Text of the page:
Nichols' lawyers say McVeigh used client

  John Bacon; Bonna M. de la Cruz


  USA Today


  Page 03A

  (Copyright 1997)


  Lawyers for Oklahoma City bombing co-defendant Terry Nichols said Monday

  that their client unwittingly was used by condemned bomber Timothy McVeigh

  in preparations for the April 19, 1995, explosion that killed 168 people and

  wounded more than 500.


  In an interview with CBS News, lawyers Michael Tigar and Ronald Woods said

  Nichols had no prior knowledge of the bombing. They said Nichols had driven

  the getaway car, but contended that Nichols thought his Army buddy's car had

  broken down and he simply was giving him a lift.


  A jury sentenced McVeigh to death Friday. Nichols faces the same 11 charges at

  a trial set for September.


  Group protests logging operation


  Timber protest: Paul White, left, lies chained to a wood chipper as a woman

  stands by during a protest at a Shelburne, N.H., lumber operation. White was

  arrested but about two dozen other members of Native Forest Network were

  dispersed peacefully. Mead Corp. officials deny allegations that excessive timber

  cutting is causing environmental damage.


  SIMPSON CASE: A hearing to decide what personal property O.J. Simpson may

  withhold from creditors exposed a rift between survivors of Nicole Brown

  Simpson and Ronald Goldman. Daniel Petrocelli, the lawyer for Goldman's

  father, Fred, claimed that ``Simpson's lawyers and the lawyers for Nicole's estate

  are working very closely together to keep Mr. Goldman from getting anything

  from Mr. Simpson.'' Also, Tanya Brown, Nicole's sister, denied reports that the

  Brown family was in possession of Simpson's missing 1968 Heisman Trophy,

  valued at $400,000. ``It's a lie,'' she said. ``It's the most coveted award in sports,

  I think I'd know if we had it.''-- Jonathan T. Lovitt


  IDAHO FLOODING:Government land managers cut back the amount of water

  being released from a brimming reservoir near Blackfoot, Idaho, to ease the

  threat to towns and farms along the flooding Snake River. More than 500 people

  have been evacuated from nearby communities. About 150 homes along a

  40-mile stretch of the river have been damaged, and thousands of acres of

  farmland are inundated. ``Assuming that the weather doesn't change, the worse

  has passed,'' National Guard Lt. Col. James Ball said.


  TIMES BEACH CLEANUP: The giant incinerator burning dioxin-tainted soil

  from Times Beach, Mo., site of one of the worst environmental disasters in U.S.

  history, has completed its work. The town, 25 miles southwest of St. Louis, was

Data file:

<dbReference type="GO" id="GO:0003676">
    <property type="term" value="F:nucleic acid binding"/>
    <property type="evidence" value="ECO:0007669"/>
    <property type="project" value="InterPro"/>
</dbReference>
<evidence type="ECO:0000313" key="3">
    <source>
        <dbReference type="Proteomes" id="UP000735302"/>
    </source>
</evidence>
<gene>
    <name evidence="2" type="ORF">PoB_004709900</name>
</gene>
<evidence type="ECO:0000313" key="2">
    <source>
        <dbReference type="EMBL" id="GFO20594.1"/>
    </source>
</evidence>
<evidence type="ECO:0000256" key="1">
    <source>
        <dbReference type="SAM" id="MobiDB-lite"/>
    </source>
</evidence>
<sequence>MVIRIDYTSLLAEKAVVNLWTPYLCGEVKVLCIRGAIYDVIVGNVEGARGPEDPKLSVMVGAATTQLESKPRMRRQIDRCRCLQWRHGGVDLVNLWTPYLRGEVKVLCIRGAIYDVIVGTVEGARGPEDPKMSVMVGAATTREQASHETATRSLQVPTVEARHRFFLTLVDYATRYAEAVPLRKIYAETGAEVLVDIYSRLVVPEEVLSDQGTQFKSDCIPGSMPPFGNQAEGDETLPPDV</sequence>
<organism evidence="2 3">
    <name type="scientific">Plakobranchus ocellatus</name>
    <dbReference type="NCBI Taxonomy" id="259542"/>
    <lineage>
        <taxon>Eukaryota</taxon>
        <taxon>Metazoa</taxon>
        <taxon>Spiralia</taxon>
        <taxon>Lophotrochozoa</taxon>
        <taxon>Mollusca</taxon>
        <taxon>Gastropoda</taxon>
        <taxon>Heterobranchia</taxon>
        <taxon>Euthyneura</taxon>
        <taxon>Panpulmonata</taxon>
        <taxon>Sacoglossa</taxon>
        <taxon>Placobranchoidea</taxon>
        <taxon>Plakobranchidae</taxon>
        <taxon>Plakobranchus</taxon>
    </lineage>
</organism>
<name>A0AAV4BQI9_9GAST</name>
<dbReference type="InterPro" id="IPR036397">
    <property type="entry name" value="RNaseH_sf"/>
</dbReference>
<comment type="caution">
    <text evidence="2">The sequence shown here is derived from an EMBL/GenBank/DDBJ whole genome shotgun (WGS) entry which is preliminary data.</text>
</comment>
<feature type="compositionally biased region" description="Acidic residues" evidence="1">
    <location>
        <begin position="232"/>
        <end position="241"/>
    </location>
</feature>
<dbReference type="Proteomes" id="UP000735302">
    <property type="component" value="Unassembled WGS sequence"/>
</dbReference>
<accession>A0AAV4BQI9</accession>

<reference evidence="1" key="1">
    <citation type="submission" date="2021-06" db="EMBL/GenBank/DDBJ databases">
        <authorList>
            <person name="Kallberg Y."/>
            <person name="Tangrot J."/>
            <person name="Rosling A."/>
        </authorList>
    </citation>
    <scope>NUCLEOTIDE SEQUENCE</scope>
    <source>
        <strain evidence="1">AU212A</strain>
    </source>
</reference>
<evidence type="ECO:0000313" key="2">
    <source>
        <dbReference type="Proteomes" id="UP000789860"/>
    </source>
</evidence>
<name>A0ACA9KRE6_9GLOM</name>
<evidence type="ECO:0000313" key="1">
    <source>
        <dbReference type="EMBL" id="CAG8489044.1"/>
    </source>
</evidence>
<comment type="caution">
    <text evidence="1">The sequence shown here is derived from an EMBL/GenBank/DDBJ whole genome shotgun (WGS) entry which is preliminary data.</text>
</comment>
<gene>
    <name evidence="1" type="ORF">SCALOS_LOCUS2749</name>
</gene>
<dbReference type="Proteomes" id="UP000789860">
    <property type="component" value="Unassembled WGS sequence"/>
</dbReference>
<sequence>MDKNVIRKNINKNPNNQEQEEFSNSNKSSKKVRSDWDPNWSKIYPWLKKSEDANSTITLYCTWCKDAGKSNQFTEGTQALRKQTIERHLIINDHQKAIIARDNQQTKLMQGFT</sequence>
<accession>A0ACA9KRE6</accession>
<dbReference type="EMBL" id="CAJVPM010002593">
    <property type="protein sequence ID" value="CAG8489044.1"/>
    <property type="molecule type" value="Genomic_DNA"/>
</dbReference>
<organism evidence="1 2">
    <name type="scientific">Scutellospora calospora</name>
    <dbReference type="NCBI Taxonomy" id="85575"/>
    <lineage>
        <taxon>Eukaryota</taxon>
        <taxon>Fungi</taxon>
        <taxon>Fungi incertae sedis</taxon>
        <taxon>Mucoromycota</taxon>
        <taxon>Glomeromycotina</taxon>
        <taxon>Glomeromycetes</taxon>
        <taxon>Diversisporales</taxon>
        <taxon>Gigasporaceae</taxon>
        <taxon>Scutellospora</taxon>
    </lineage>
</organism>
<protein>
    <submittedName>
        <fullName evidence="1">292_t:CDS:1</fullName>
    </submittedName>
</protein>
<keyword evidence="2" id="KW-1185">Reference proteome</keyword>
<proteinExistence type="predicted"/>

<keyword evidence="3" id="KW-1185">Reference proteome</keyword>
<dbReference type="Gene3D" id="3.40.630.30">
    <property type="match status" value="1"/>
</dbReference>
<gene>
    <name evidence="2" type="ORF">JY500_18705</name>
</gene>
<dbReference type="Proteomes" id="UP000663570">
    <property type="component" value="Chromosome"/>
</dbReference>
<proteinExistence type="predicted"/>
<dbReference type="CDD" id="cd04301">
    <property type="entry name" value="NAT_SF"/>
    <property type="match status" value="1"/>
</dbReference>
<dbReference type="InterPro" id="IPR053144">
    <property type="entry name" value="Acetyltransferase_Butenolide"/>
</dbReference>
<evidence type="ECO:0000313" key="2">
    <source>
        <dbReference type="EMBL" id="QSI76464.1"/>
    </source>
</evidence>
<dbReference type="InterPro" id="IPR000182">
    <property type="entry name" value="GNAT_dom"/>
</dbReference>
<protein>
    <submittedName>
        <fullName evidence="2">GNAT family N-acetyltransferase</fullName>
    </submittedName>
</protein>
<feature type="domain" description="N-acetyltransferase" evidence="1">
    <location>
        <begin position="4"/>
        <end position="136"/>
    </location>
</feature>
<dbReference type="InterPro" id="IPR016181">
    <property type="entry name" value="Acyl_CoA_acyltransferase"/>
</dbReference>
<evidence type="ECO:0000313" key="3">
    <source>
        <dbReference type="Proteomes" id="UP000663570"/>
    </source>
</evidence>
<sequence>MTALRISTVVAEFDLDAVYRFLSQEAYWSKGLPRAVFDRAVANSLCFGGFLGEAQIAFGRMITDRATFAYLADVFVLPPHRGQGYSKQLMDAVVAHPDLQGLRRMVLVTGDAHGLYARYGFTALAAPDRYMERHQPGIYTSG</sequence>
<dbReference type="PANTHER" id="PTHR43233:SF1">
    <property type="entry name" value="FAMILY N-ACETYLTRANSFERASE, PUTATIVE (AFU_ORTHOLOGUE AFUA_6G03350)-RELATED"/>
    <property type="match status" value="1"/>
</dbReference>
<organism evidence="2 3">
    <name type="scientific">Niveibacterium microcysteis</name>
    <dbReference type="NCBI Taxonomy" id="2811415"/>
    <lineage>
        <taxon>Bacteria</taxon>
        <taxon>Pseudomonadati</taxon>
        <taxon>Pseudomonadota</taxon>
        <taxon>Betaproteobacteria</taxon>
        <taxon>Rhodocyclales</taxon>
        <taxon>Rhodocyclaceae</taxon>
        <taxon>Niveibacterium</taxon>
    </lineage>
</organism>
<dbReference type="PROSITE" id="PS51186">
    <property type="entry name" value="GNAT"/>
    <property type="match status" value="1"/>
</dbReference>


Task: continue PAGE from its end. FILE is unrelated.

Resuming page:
contaminated in the 1970s when waste oil was sprayed on its dirt streets to keep

  the dust down. The government bought out its 2,300 residents. Since March

  1996, the incinerator has processed more than 600 tons of soil daily. A state park

  is planned for the 500-acre site.




  CRIME LAB ERROR: Charges were dropped against a man accused of killing a

  16-year-old Spotsylvania, Va., girl, a week after the state crime lab admitted it

  erred in linking him to the crime with fiber evidence. Karl Michael Roush, 44,

  remains jailed on a shoplifting conviction.


  GUNS IN SCHOOLS: The Education Department released the first preliminary

  statistics collected under the 1994 Gun Free Schools Act. In the 1995-1996

  school year, 6,276 students in 29 states and the District of Columbia were

  expelled for bringing guns and other weapons to school.


  INTERNET MOM: Sandra Hacker, 24, of Cincinnati was freed on bond after

  pleading innocent to child neglect. Police said she was spending up to 12 hours a

  day at her computer and ignoring her children, ages 5, 3 and 2.


  U.S. convict captured in France


  A hippie guru who gained influence with the rich and powerful in the 1970s

  before he beat his girlfriend to death and stuffed the body in a steamer trunk has

  been captured in France after 16 years on the run.


  Ira Einhorn, 57, fled to Europe shortly before his trial in the murder of Helen

  ``Holly'' Maddux was to begin. A Philadelphia court convicted him in absentia in

  1993 and he was sentenced to life in prison. French police arrested Einhorn

  Friday in the Bordeaux region, where he was living with his Swedish wife in a

  home converted from a windmill.


  His lawyer, Norris Gelman, said Einhorn will fight extradition, noting that

  Einhorn's fate here is sealed.


  Einhorn, known for not bathing and answering his door naked, was a symbol for

  drugs, free love, peace and unity. Fortune 500 companies hired him to tell them

  about future trends. ``He was and remains a remarkable man,'' said Bernard

  Segal, his former lawyer. ``He was on the cutting edge of all new ideas, always

  thinking and looking.''-- Bonna M. de la Cruz

  PHOTOS, B/W, AP (2); PHOTO, B/W,Orin Langelle, AP